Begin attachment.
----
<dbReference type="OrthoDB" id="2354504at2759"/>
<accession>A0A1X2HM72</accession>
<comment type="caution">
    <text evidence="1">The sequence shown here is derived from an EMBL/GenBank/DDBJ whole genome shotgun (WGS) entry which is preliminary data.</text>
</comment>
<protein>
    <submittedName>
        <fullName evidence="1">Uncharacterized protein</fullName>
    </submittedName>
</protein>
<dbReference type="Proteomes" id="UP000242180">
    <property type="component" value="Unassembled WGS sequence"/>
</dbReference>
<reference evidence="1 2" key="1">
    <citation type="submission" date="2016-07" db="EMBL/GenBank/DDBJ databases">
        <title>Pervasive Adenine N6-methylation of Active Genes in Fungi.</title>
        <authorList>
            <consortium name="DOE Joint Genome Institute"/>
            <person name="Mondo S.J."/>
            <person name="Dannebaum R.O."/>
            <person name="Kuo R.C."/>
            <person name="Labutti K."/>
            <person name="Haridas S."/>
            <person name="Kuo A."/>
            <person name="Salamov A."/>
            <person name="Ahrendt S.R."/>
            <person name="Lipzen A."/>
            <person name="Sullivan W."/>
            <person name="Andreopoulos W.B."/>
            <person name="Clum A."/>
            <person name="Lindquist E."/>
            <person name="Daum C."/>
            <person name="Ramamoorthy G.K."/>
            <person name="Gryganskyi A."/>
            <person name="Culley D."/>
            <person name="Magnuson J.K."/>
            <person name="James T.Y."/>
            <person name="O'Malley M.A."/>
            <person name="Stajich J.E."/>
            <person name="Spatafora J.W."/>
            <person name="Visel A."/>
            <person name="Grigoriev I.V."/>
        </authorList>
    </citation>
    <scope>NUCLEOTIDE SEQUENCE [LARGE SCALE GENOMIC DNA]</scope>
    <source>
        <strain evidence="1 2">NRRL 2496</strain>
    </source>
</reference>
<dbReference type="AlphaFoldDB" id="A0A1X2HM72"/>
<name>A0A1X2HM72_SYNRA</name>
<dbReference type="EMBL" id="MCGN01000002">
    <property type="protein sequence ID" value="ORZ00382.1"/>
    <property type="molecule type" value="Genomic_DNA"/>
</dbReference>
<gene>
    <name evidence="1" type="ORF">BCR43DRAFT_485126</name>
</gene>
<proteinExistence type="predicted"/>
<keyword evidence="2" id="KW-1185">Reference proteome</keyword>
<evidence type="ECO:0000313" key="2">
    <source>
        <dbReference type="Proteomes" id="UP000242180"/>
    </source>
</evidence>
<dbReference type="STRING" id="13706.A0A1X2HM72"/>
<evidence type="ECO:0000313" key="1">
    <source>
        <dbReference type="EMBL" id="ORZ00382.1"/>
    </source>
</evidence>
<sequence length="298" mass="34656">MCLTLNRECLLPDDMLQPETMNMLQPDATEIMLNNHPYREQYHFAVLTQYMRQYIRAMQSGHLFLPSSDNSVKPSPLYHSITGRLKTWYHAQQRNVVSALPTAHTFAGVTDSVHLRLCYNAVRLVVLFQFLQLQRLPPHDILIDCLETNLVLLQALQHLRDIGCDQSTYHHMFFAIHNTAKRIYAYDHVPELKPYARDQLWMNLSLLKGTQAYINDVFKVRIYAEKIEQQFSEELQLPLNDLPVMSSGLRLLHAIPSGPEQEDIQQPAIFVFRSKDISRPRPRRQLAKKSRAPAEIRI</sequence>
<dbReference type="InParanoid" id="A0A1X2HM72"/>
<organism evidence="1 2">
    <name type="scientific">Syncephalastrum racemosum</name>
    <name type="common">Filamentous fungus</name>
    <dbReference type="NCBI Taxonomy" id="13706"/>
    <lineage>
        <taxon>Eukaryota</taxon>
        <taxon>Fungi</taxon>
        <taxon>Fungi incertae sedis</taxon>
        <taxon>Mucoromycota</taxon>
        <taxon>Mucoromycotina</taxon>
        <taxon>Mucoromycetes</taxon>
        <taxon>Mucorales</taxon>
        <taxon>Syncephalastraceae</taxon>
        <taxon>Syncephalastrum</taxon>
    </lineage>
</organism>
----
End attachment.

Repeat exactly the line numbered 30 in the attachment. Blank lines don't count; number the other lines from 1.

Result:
            <person name="Clum A."/>